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Like it or not, they’re here to stay

Basketball has long been considered a player-driven sport, where the team with the best players on the court is almost assured victory—but this mindset has been slowly changing thanks to the rising prominence of advanced analytics.

Separate from the old guard of statistics and scouting reports, advanced analytics seek to quantify and predict the best possible options. This includes increasing ball movement, spacing, and relying less on human ability-hoping to increase championship expectations without necessarily paying higher premiums.

Analytics have come under fire from basketball figures as a destructive force to the game itself, causing the traditional centre to vanish, increasing the number of three-pointers, and favouring of jump-shooting ability over fundamentals.

The Rio Grande Valley Vipers, a NBA Development League (D-League) affiliate of the Houston Rockets, has spent the past two seasons incorporating only layups, dunks, and three-pointers, effectively eliminating mid-range jumpers, which tend to be the least effective shot in terms of shooting percentage. This approach has resulted in the Vipers becoming the strongest D-League team. Shifting their game plan to taking high-percentage shots in the form of layups and dunks, allows for the low-percentage two-pointers to effectively disappear from the game.

With last weekend’s Canadian Interuniversity Sport (CIS) championships seeing the top eight teams vie for the national title, different teams adopted different styles in their ultimately unsuccessful attempts to dethrone the Carleton Ravens.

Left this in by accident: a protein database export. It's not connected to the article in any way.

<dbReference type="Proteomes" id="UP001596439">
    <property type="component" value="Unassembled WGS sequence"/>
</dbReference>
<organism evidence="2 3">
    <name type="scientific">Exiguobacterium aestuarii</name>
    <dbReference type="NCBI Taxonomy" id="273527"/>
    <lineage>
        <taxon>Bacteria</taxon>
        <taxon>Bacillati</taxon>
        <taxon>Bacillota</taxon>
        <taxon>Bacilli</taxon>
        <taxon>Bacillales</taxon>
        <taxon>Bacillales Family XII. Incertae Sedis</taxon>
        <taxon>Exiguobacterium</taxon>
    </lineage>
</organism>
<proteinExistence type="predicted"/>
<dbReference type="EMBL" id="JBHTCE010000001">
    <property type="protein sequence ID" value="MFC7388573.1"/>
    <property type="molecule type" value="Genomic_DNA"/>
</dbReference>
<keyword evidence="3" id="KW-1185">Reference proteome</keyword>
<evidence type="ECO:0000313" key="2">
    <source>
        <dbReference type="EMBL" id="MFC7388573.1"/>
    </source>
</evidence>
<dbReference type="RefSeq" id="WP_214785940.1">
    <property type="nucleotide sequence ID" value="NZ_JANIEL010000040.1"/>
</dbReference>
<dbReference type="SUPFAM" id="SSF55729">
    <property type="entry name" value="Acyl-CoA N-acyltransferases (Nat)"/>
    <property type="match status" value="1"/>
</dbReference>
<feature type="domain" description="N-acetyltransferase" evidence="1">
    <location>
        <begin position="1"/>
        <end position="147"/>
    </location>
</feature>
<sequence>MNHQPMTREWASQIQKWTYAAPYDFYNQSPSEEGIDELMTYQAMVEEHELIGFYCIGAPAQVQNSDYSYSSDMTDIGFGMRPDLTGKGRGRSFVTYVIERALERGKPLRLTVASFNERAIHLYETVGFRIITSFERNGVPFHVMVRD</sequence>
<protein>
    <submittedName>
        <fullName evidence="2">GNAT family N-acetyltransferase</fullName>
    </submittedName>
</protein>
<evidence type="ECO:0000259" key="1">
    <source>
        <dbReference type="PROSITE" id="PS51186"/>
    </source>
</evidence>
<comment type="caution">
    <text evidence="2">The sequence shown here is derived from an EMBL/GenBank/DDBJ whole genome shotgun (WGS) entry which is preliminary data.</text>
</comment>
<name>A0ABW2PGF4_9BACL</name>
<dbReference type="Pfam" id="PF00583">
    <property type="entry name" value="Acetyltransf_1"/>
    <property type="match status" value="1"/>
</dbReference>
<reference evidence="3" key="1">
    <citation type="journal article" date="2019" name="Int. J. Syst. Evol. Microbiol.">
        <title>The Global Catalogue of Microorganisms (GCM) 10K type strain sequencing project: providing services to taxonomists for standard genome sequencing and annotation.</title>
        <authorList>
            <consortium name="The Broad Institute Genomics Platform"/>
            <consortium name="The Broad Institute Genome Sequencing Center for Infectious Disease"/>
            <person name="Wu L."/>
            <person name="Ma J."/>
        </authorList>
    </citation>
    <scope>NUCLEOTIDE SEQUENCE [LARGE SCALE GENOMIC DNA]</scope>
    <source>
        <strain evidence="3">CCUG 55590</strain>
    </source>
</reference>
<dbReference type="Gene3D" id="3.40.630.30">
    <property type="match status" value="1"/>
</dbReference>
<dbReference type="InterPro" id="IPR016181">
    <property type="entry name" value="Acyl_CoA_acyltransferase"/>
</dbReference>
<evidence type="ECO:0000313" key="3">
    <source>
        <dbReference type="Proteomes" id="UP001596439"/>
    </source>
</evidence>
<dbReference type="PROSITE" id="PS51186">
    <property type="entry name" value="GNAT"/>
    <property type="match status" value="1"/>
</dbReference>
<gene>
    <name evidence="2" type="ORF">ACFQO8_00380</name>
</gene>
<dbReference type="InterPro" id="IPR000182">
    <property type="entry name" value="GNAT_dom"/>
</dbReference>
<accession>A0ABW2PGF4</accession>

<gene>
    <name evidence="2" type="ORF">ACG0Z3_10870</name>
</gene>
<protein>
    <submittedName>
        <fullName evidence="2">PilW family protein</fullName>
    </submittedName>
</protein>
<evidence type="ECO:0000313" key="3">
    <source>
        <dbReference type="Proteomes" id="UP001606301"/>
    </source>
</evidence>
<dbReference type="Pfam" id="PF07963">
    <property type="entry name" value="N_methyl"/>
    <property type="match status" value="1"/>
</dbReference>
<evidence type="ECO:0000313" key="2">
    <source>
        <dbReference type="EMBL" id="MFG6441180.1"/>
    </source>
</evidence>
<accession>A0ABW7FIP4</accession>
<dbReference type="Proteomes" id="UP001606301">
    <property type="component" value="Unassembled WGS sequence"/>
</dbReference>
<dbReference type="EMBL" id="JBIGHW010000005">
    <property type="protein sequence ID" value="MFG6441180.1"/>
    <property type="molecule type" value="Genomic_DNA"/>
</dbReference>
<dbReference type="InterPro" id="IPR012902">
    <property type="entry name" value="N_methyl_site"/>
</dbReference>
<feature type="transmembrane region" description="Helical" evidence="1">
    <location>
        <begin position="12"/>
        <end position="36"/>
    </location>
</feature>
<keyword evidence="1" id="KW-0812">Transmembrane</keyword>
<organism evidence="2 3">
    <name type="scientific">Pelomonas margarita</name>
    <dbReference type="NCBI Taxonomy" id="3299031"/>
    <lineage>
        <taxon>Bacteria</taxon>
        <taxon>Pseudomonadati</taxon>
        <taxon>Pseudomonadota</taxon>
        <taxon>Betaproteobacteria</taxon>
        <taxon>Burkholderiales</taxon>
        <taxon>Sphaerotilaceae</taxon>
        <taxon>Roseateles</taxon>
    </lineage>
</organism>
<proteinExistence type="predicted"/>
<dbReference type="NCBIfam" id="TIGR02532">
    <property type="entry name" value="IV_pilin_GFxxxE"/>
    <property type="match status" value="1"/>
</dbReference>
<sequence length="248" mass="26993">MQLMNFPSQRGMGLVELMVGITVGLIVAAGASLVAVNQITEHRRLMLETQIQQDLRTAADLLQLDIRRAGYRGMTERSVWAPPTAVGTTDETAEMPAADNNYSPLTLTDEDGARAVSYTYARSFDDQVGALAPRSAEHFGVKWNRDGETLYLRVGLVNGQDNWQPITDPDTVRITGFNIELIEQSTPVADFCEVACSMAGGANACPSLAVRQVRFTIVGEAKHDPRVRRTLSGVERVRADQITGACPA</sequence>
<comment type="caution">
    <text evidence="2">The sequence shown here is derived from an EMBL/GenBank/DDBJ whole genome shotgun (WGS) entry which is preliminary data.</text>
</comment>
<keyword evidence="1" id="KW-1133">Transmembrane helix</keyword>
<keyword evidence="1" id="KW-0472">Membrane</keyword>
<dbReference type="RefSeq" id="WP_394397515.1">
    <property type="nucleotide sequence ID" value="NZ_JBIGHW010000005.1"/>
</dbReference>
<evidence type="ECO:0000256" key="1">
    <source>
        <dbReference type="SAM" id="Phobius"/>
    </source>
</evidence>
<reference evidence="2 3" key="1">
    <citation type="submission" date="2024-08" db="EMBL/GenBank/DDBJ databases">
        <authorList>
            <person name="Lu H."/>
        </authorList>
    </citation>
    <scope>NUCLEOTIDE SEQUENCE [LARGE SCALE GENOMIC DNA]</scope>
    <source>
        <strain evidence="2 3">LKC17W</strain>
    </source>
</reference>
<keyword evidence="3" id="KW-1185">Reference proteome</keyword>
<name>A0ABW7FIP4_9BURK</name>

At first glance, the Gee-Gees’ second-place finish deserves an honourable mention, but the story changes when you apply an analytics model. The idea behind shooting threes is that 33 per cent from the three-point line is equivalent to 50 per cent from two-point shots.

Statistically speaking, the quarterfinal match against the Bishop’s Gaiters, which saw the Gee-Gees win in overtime, could have been a much different story had the Gaiters changed their shot selection. Shooting an impressive 47 per cent from the three, in large part due to Jona Bermillo who was 60 per cent from the arc, the Gaiters would have easily won the game had they shot an equal number of three-point shots as the Gee-Gees.

If you count Bermillo as an anomaly in the data, the Gaiters would still win as the rest of the team shot 36 per cent from the three. In contrast, the Gee-Gees prioritize three-pointers—and they scored the most points in the tournament despite being ranked last in both field goal percentage and three-point field goal percentage.

And again, statistically speaking, coming into the championship no team could beat the Carleton Ravens, who shot more than 50 per cent from the field and 33 per cent from the arc.

But there’s a serious limitation to analytics:It wouldn’t be sports without miracles, and on any given day each competing team has a chance to win. But with the advancement of ideas, data analysis, and tracking methods, the impact on sports is going to continue to grow.

Analysts are continuously seeking more advanced measures of defensive prowess, as the current measures continue to be in their infancy. At this time, it’s difficult to imagine what the game of basketball will be like in the future. But whether you like them or not, advanced analytics are sure to change the game.